root the nexus 6

Yesterday I talked about why I rooted my Nexus 6. No, it wasn’t to run a custom ROM (though that’s a great reason to root your smartphone). No, it wasn’t so I could run a custom kernel (although that’s another wonderful reason to root as well). My reasons for rooting the Nexus 6 were much more basic: so I can run tools and utilities, and make configuration changes that I wouldn’t otherwise be able to do. Many of you mirrored my sentiment, and even listed off a lot of apps and utilities that you use thanks to rooting your own phones (thank you for that, by the way, I’ve got a whole lot more on my to-do list now). Many, however, hadn’t considered rooting, and asked the obvious question: how do I root the Nexus 6?


If you’re unfamiliar with unlocking and rooting, we’ve got you covered in our Android Power User video: What are Unlocking and Rooting?

Next, like most Power User features, you’ll need to assume the risk. This will wipe your device, potentially open it up to malicious code (though that’s very unlikely), and cause unexpected awesomeness to occur. After that, you’re going to need a Nexus 6 (in this case), a high quality USB cable (since some cables only allow you to charge, and don’t let you transfer data), and a computer. The instructions here are specific to computers running Microsoft Windows, though they’re similar if you’re running Mac or Linux.

OEM Unlock

When I first got my Nexus 6, as soon as I booted it up the very first time, I OEM unlocked it, even though I didn’t root it for a few weeks. Why? OEM unlocking will wipe your device and all the data that you had on it.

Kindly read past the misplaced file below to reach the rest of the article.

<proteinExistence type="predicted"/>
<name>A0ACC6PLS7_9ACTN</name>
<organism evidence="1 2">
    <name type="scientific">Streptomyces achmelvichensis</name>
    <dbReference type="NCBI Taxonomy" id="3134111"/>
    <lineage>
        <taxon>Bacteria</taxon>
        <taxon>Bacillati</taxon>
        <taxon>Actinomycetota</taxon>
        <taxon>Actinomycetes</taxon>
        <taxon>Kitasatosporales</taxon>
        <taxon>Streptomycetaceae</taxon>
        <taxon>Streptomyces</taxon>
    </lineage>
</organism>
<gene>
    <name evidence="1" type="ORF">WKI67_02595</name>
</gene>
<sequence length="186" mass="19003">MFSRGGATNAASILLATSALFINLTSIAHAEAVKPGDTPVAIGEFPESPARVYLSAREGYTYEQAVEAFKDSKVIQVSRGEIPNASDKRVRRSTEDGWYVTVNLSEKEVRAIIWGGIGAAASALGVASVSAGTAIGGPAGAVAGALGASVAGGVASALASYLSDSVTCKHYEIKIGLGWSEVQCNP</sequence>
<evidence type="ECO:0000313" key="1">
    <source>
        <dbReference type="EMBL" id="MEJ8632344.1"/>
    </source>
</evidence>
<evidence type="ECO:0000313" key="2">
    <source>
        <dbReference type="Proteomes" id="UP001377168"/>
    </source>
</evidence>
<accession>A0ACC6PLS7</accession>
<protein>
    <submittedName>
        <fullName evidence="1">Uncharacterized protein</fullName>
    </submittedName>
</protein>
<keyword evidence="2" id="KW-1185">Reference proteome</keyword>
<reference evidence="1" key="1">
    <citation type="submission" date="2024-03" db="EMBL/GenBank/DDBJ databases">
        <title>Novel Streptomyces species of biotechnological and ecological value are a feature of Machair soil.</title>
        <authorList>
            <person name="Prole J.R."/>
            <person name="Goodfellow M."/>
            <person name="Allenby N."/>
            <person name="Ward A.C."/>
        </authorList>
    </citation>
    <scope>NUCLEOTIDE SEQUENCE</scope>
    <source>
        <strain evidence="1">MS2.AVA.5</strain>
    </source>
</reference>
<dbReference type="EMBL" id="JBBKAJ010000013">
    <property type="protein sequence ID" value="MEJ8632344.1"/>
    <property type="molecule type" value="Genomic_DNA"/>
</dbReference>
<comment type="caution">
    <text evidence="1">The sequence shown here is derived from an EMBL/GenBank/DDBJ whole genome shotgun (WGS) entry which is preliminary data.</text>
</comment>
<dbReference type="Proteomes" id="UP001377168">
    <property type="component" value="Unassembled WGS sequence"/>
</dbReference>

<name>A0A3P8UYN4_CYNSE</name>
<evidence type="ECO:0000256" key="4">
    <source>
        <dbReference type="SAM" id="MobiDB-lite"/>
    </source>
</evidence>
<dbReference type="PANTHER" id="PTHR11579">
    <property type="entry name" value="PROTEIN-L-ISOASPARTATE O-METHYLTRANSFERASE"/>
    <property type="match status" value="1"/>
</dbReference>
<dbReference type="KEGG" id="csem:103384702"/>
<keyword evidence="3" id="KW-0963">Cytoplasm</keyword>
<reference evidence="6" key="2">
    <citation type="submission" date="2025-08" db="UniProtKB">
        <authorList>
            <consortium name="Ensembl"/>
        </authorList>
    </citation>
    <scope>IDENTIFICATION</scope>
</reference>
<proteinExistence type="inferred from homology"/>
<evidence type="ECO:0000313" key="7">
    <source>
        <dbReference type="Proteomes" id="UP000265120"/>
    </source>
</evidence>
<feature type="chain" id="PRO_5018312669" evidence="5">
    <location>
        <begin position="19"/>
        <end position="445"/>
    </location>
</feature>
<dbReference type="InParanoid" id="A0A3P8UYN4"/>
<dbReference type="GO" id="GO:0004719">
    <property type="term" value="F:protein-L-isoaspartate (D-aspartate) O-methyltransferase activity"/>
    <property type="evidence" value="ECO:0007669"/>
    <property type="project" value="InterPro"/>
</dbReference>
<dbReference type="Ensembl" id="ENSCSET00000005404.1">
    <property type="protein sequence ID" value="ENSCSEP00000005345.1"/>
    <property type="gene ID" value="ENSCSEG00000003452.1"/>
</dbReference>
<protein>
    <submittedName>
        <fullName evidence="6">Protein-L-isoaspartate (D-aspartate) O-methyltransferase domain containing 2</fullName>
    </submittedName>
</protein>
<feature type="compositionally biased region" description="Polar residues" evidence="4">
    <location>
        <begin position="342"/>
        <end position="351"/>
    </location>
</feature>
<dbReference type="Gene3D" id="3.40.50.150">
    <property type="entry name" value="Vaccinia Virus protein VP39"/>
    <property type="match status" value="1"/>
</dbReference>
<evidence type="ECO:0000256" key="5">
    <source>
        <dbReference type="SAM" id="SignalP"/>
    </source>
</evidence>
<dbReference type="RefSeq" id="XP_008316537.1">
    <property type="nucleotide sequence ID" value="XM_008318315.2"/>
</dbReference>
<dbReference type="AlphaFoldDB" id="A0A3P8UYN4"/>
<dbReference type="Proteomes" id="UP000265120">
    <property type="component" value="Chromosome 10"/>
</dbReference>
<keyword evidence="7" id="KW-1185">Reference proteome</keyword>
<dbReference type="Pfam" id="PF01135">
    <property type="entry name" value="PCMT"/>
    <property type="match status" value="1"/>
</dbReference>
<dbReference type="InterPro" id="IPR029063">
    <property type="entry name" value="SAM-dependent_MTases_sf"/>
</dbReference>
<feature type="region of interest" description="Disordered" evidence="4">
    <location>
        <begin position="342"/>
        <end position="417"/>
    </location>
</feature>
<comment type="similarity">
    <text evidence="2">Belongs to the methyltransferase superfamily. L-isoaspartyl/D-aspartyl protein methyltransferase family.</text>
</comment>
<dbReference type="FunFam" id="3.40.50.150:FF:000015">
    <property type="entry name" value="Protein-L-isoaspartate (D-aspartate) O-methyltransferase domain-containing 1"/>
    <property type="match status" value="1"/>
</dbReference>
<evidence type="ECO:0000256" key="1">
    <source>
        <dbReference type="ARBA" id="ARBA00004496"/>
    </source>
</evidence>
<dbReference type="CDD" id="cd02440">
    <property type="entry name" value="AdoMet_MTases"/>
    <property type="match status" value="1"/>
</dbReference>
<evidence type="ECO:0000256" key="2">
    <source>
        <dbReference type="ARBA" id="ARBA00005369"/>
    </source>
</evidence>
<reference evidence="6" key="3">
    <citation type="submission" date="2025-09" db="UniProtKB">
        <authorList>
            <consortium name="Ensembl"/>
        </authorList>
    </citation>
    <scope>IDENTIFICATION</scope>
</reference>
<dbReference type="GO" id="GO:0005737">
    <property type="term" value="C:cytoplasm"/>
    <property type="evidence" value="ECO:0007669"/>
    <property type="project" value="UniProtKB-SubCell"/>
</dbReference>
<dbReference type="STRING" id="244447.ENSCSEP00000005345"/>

Stop and read that again: OEM unlocking will wipe your device and erase all the data on it.

Since I didn’t want to get everything set up only to wipe and have to reload everything later, I OEM unlocked it right out of the box.

To do so, enable developer mode (by going to Settings, About Phone, and tapping on the Build number until it says you’re a “developer”), then enable USB debugging and “Enable OEM Unlock”. From there, connect your Nexus 6 to your computer via that high-quality USB cable. Once the drivers are installed (which should happen automatically), you’ll need to approve the connection and remember it for next time.


From there, download CF-Auto-Root from and extract the contents to your desktop, then reboot into Fastboot mode on your Nexus 6. To do that, turn off your phone, then reboot by holding volume down and the power button at the same time. When you feel a vibration, let go of the power button. Release the volume down key when you’re looking at a text-based screen.

That’s the hard part, the rest is all done by the tool (including OEM unlocking, if you’re not already unlocked).

Navigate to the folder where you downloaded and extracted CF-Auto-Root, then double-click on the file specific to your operating system (Windows, Mac, or Linux). Follow the onscreen prompts, and BOOM! You’re OEM unlocked and rooted!

Enjoy your newfound freedom, and if you need some ideas on what you can do once you’re rooted, make sure you go back and re-read why I rooted my Nexus 6.

Joe graduated from Weber State University with two degrees in Information Systems and Technologies. He has carried mobile devices with him for more than a decade, including Apple’s Newton, Microsoft’s Handheld and Palm Sized PCs, and is Pocketnow’s “Android Guy”.

By day you’ll find Joe coding web pages, tweaking for SEO, and leveraging social media to spread the word. By night you’ll probably find him writing technology and “prepping” articles, as well as shooting video. Read more about Joe Levi here.

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